Winding Oak's Bookology Magazine

The Good Thing about Bad Words

It’s mid-Jan­u­ary, I have this Non­fic­tionary dead­line, and all I can think about is Pres­i­dent Trump’s lat­est vul­gar­i­ty.

His recent word choice about cer­tain coun­tries jumped from my phone like an elec­tri­cal charge, lit­er­al­ly and phys­i­cal­ly jolt­ing me back­wards. For the rest of the day and beyond, my soul hurt and my spir­it sagged.

But it was just a word. 

Let’s be hon­est.  I have a pret­ty good vocab­u­lary of inap­pro­pri­ate words and I’m not all that care­ful about using them in adult com­pa­ny. My moth­er was so fond of “damn” that I didn’t know it was con­sid­ered a curse word until I got to school. (Some­how, I’m still sur­prised that it’s ver­boten!)

I worked in sev­er­al news­rooms where blue lan­guage was just the way we described events and chat­ted with each oth­er. And my dog is def­i­nite­ly famil­iar with a few four-let­ter excla­ma­tions.

Oh please, they’re just words. 

Still, there’s a line. Despite the col­or­ful ban­ter of the work­place, news­pa­pers have a clear stan­dard about what goes into print: Pro­fan­i­ty is allowed only spar­ing­ly, even today. If the offend­ing lan­guage is in a quote, per­haps you para­phrase it into some­thing more print­able or just work around it. Any excep­tions must be impor­tant and usu­al­ly require spe­cial per­mis­sion from the high­er-ups.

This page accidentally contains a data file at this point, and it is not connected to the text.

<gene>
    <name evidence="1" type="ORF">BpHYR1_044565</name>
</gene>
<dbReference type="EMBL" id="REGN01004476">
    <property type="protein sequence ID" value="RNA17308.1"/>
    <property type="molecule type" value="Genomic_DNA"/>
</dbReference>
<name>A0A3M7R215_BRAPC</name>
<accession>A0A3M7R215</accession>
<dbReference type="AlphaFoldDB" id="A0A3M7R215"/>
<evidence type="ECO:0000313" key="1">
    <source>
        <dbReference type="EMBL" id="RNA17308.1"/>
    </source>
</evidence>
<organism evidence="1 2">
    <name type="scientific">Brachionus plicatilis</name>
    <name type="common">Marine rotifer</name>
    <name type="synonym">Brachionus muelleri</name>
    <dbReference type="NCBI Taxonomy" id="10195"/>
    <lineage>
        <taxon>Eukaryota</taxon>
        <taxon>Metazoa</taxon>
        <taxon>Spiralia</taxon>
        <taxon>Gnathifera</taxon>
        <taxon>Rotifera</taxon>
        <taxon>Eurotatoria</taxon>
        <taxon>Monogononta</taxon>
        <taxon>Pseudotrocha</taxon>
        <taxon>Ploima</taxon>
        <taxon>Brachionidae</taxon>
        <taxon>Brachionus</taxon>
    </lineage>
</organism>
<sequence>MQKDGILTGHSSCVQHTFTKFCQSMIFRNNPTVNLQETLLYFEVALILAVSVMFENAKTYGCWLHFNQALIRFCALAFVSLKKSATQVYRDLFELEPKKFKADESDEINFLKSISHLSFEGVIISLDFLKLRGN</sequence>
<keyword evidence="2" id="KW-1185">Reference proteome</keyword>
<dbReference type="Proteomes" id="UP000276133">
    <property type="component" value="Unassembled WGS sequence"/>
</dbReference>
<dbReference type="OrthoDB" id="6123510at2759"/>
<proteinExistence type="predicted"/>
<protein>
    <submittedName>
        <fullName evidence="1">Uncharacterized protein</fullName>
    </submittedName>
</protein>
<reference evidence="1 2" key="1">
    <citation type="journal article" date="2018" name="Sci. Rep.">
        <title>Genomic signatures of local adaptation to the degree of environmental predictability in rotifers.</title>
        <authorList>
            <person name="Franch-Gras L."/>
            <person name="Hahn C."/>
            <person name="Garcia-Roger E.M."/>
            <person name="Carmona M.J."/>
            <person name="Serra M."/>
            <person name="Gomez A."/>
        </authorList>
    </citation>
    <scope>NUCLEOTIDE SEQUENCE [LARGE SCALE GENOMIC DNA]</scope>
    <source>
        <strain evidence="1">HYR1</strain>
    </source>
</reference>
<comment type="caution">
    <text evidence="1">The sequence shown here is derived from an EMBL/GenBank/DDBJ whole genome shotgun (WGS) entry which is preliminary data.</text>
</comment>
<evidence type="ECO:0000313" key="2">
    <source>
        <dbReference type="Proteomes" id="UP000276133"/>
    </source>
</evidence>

In the old days, The Wall Street Jour­nal reg­u­lar­ly used what was called a Bar­ney dash, after the paper’s arrow-straight keep­er of stan­dards, Bar­ney Calame. That was a first let­ter, fol­lowed by a long dash. It still reserves the Bar­ney dash for espe­cial­ly egre­gious words.

No s—, you knew what it was. But you didn’t have to actu­al­ly ingest it along with your Wheaties.

If the pres­i­dent of the Unit­ed States said some­thing coarse, or the VP let some­thing obscene slip out on a hot micro­phone, well, that was a dif­fer­ent sit­u­a­tion. Then, the words might actu­al­ly appear in all their ugli­ness.

You’ve got to have some stan­dards.

As a writer of non­fic­tion for young peo­ple, I’ve run into these kinds of lan­guage issues more than I expect­ed. After all, real peo­ple do use real words. And some­times they have real impact on a sub­ject.

Bootleg by Karen BlumenthalHell,” for instance, was a big con­cept dur­ing the debate over liquor before, dur­ing, and after Pro­hi­bi­tion. It was impos­si­ble to ignore it in my book Boot­leg: Mur­der, Moon­shine, and the Law­less Years of Pro­hi­bi­tion, though some peo­ple think that word doesn’t belong in a children’s book. (Appar­ent­ly, the Bible is exempt.)

One review­er called me out for using “damned” in a quo­ta­tion in Mr. Sam, my biog­ra­phy of Sam Wal­ton, and then ques­tioned the appro­pri­ate­ness of the book because of that sin­gle word. (Thanks, Mom!)

Steve Jobs, how­ev­er, posed the biggest chal­lenge. As a col­or­ful entre­pre­neur, he had quite the wide-rang­ing adult vocab­u­lary. Wal­ter Isaacson’s long biog­ra­phy for grown-ups is pep­pered with four-let­ter salti­ness. But writ­ing for young adults required a choice.